The ganzfeld experiment is a simple, easily reproducible protocol that points out how an altered brain state, such as the loss of a brain function as important as vision, can be caused by uniform stimulation. What determines the subjective label of conscious and unconscious experience is the content of this processing, where lack of consciousness has been mistaken by states where uniform information is processed. Figure 1 provides an illustration of how conscious and unconscious states might be generated by the activity of an underlying neural network, linking single neuron activation and EEG recording.

Conscious States

Figure 1. Left: conscious states might be generated by the non-uniform activity of large-scale neural networks. The activation of each cell, depicted as a round gray circle, is proportional to its gray level (top). The activation in time is also non-uniform (middle), causing the characteristic irregular shape of a “conscious state” EEG. Right: during states commonly labeled “unconscious”, cells are express uniform patterns of activation (top), which in time (middle) result in the typical slow, large-scale, synchronized oscillations observed in sleep, anesthesia and coma (Steriade et al., 1993a,b).

From this brief overview of oscillatory networks, it becomes evident that the physical transmission of electrical and chemical activity from neuron to neuron within large networks is required for various conscious or unconscious states to emerge. Such states can be analyzed by way of EEG or other such techniques required by our third stipulation for consciousness: observable and measurable “brain” activity. Thus, from the above segment we can state that oscillations within the brain are necessary but not sufficient for conscious experience; they are the signature of the underlying physical interaction in biological brains. Such a statement would preclude large-level simulation work currently being explored by proponents of whole brain emulation, which we will now explain in more depth.

Counterexample: whole brain emulation
Whole brain emulation (WBE) posits that consciousness can in fact arise from computer simulations or software replications of the brain. A technical report by Anders Sandberg and Nick Bostrom at the Future of Humanity Institute, Oxford University, presented a 130-page roadmap for WBE. This detailed account of one-to-one modeling of the human brain lays out economic, scientific, technological, and ethical WBE concerns that will assuredly arise as computational neuroscientific research progresses. Even though WBE strives to achieve consciousness in their brain uploading activities, it is unclear as to whether this effort will be able to pass our third test for embodiment; there must observed and measurable activity within the physical medium. In fact, given the current technological status of the computer industry, it is almost a guarantee that WBE would not be able to pass this test. Traditional von Neumann architectures would not be able to support brain activities like those described in the previous section including, but not limited to oscillations, localized regions of activation, networks of distributed activity, and self-organization of activity.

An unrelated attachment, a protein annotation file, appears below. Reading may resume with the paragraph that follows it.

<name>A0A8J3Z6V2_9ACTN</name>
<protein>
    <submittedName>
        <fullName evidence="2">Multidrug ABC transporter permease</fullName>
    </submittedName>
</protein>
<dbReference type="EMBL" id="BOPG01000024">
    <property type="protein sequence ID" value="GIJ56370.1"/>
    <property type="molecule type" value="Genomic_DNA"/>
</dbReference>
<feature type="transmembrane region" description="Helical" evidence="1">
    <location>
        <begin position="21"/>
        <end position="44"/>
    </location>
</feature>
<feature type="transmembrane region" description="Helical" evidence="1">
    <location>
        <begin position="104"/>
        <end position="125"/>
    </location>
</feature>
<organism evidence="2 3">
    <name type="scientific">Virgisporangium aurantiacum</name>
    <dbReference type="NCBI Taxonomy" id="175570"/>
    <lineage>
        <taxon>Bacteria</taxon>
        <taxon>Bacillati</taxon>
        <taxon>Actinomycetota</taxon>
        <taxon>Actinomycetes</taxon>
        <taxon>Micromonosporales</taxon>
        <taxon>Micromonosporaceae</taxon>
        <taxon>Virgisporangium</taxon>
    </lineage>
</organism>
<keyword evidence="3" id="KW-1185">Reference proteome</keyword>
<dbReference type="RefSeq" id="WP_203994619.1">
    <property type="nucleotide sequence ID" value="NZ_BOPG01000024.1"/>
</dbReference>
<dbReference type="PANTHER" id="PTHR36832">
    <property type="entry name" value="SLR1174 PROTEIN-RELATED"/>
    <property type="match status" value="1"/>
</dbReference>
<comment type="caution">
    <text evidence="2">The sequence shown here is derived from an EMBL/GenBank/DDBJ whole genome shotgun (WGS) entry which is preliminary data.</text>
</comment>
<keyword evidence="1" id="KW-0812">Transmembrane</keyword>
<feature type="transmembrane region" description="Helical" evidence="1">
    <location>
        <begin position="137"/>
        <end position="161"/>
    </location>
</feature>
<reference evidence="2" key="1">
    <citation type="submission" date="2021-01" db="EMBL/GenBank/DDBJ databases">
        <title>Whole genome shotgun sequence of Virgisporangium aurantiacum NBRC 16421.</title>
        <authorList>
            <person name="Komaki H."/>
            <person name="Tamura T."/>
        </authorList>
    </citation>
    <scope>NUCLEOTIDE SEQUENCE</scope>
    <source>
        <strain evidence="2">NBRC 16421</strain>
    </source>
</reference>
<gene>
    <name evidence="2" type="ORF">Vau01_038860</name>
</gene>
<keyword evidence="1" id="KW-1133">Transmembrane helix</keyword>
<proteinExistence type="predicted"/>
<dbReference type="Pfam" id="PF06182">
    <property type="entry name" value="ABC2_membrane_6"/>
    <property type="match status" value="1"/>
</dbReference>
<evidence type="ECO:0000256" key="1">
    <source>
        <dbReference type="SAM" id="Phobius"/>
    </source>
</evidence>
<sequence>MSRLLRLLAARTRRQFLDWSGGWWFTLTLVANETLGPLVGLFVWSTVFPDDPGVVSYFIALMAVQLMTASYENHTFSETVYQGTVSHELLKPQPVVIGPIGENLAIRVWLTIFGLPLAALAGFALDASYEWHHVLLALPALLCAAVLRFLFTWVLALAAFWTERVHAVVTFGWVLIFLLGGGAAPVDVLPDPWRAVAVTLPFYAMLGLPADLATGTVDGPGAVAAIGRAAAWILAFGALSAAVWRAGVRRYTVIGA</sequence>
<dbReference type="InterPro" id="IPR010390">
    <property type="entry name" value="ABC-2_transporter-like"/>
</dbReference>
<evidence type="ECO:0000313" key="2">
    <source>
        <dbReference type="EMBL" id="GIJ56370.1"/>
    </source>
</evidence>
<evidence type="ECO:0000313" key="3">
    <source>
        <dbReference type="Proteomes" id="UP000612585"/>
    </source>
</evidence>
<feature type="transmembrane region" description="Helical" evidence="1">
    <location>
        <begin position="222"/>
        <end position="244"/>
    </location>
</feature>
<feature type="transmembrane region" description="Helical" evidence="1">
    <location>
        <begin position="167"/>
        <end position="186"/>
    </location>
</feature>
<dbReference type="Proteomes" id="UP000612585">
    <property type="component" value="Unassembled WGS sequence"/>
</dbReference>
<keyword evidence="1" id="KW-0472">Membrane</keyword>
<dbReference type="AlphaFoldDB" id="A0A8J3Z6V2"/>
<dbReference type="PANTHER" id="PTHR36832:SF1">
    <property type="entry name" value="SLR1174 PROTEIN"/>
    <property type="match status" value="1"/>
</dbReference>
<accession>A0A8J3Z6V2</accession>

Despite these limitations in the approach, several researchers have attempted to construct future plans for simulating and emulating the human brain from within the confines of a computer program. One recent example comes from IBM’s Almaden Research Center which recently simulated a fully connected large scale network with the number of elements on the order of those found in a cat brain (Ananthanarayanan et al., 2009). This feat garnered a lot of attention for its computational methods and visually stunning results. However, many critics pointed out that this was little more than a pretty show and had little to do with neural physiology, and much less with cognitive functioning. Thus, if either the WBE proposal or the IBM project is to have any future success, they should focus more on relating high-level functional theory to low-level neural activity. Even if the simulation performed by IBM contained faithful adherence to the biology (i.e. neural structure, connectivity, etc.), there is still no established causation of consciousness or any other form of coherency in neural processing output.

WBE and other mind uploading proposals assume that a computer will be able to faithfully run a model of our own brain once the “mind upload” is complete. Our simulated mind, running on a sophisticated computer of the future, should, to all intents and purposes, be a working version of our conscious selves – only virtual. The question is whether or not such a simulation could indeed be our conscious doppelganger. We suspect that the software/hardware distinction must collapse into a sort of embodied hardware for conscious perception and cognitive action to be enabled from a computer. Furthermore, the embodied hardware must be able to pass our third criterion for measuring consciousness by being able to observe and measure its activity.